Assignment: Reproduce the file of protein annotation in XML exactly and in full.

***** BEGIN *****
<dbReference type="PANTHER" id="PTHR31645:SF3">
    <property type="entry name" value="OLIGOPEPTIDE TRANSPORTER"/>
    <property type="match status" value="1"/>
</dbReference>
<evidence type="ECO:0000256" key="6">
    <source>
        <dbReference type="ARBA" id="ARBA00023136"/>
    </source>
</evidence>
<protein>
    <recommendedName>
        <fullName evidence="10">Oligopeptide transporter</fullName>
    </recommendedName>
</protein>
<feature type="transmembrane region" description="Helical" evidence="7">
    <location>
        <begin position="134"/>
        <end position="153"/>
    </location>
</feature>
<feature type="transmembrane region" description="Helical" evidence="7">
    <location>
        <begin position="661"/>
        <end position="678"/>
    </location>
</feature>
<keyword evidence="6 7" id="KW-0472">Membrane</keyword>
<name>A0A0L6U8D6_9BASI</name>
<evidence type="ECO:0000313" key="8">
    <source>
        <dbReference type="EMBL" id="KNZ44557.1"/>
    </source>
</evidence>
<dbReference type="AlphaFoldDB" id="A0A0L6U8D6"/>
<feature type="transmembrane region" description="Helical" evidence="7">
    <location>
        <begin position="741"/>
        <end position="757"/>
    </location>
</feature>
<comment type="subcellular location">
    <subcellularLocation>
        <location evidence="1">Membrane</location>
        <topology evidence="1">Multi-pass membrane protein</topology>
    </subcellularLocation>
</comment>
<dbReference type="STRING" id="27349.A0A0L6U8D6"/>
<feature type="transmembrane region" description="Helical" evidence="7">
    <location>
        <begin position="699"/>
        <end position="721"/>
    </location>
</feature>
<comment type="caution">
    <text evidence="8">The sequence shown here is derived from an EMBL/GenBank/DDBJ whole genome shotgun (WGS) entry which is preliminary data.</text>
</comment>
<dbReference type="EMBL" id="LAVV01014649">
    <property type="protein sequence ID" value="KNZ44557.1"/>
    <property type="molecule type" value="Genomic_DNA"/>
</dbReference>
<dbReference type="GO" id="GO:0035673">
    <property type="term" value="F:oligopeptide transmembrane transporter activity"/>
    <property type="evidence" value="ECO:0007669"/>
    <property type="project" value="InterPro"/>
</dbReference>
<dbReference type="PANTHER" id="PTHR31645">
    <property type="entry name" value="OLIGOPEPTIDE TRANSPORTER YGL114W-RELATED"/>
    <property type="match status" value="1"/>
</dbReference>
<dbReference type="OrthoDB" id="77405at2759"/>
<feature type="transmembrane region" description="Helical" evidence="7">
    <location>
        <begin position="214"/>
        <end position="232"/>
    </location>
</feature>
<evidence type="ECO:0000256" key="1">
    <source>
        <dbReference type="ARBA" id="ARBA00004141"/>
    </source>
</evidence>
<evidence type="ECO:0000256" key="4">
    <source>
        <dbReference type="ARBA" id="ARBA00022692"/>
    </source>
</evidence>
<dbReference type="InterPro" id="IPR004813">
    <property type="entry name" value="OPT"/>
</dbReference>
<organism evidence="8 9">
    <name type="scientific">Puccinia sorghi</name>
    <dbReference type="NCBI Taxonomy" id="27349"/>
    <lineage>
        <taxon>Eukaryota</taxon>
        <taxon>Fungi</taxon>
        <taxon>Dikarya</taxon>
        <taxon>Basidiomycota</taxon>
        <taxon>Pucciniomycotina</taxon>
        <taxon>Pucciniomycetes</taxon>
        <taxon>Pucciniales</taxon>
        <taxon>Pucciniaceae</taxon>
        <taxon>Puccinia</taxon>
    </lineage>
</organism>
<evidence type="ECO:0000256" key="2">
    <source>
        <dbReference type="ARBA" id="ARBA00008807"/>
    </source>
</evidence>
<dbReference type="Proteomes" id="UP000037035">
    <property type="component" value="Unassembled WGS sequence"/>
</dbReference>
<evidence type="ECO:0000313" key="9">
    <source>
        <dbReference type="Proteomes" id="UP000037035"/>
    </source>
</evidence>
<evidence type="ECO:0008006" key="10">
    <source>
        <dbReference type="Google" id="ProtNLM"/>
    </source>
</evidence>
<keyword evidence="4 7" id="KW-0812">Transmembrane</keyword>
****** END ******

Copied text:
<dbReference type="PANTHER" id="PTHR31645:SF3">
    <property type="entry name" value="OLIGOPEPTIDE TRANSPORTER"/>
    <property type="match status" value="1"/>
</dbReference>
<evidence type="ECO:0000256" key="6">
    <source>
        <dbReference type="ARBA" id="ARBA00023136"/>
    </source>
</evidence>
<protein>
    <recommendedName>
        <fullName evidence="10">Oligopeptide transporter</fullName>
    </recommendedName>
</protein>
<feature type="transmembrane region" description="Helical" evidence="7">
    <location>
        <begin position="134"/>
        <end position="153"/>
    </location>
</feature>
<feature type="transmembrane region" description="Helical" evidence="7">
    <location>
        <begin position="661"/>
        <end position="678"/>
    </location>
</feature>
<keyword evidence="6 7" id="KW-0472">Membrane</keyword>
<name>A0A0L6U8D6_9BASI</name>
<evidence type="ECO:0000313" key="8">
    <source>
        <dbReference type="EMBL" id="KNZ44557.1"/>
    </source>
</evidence>
<dbReference type="AlphaFoldDB" id="A0A0L6U8D6"/>
<feature type="transmembrane region" description="Helical" evidence="7">
    <location>
        <begin position="741"/>
        <end position="757"/>
    </location>
</feature>
<comment type="subcellular location">
    <subcellularLocation>
        <location evidence="1">Membrane</location>
        <topology evidence="1">Multi-pass membrane protein</topology>
    </subcellularLocation>
</comment>
<dbReference type="STRING" id="27349.A0A0L6U8D6"/>
<feature type="transmembrane region" description="Helical" evidence="7">
    <location>
        <begin position="699"/>
        <end position="721"/>
    </location>
</feature>
<comment type="caution">
    <text evidence="8">The sequence shown here is derived from an EMBL/GenBank/DDBJ whole genome shotgun (WGS) entry which is preliminary data.</text>
</comment>
<dbReference type="EMBL" id="LAVV01014649">
    <property type="protein sequence ID" value="KNZ44557.1"/>
    <property type="molecule type" value="Genomic_DNA"/>
</dbReference>
<dbReference type="GO" id="GO:0035673">
    <property type="term" value="F:oligopeptide transmembrane transporter activity"/>
    <property type="evidence" value="ECO:0007669"/>
    <property type="project" value="InterPro"/>
</dbReference>
<dbReference type="PANTHER" id="PTHR31645">
    <property type="entry name" value="OLIGOPEPTIDE TRANSPORTER YGL114W-RELATED"/>
    <property type="match status" value="1"/>
</dbReference>
<dbReference type="OrthoDB" id="77405at2759"/>
<feature type="transmembrane region" description="Helical" evidence="7">
    <location>
        <begin position="214"/>
        <end position="232"/>
    </location>
</feature>
<evidence type="ECO:0000256" key="1">
    <source>
        <dbReference type="ARBA" id="ARBA00004141"/>
    </source>
</evidence>
<evidence type="ECO:0000256" key="4">
    <source>
        <dbReference type="ARBA" id="ARBA00022692"/>
    </source>
</evidence>
<dbReference type="InterPro" id="IPR004813">
    <property type="entry name" value="OPT"/>
</dbReference>
<organism evidence="8 9">
    <name type="scientific">Puccinia sorghi</name>
    <dbReference type="NCBI Taxonomy" id="27349"/>
    <lineage>
        <taxon>Eukaryota</taxon>
        <taxon>Fungi</taxon>
        <taxon>Dikarya</taxon>
        <taxon>Basidiomycota</taxon>
        <taxon>Pucciniomycotina</taxon>
        <taxon>Pucciniomycetes</taxon>
        <taxon>Pucciniales</taxon>
        <taxon>Pucciniaceae</taxon>
        <taxon>Puccinia</taxon>
    </lineage>
</organism>
<evidence type="ECO:0000256" key="2">
    <source>
        <dbReference type="ARBA" id="ARBA00008807"/>
    </source>
</evidence>
<dbReference type="Proteomes" id="UP000037035">
    <property type="component" value="Unassembled WGS sequence"/>
</dbReference>
<evidence type="ECO:0000313" key="9">
    <source>
        <dbReference type="Proteomes" id="UP000037035"/>
    </source>
</evidence>
<evidence type="ECO:0008006" key="10">
    <source>
        <dbReference type="Google" id="ProtNLM"/>
    </source>
</evidence>
<keyword evidence="4 7" id="KW-0812">Transmembrane</keyword>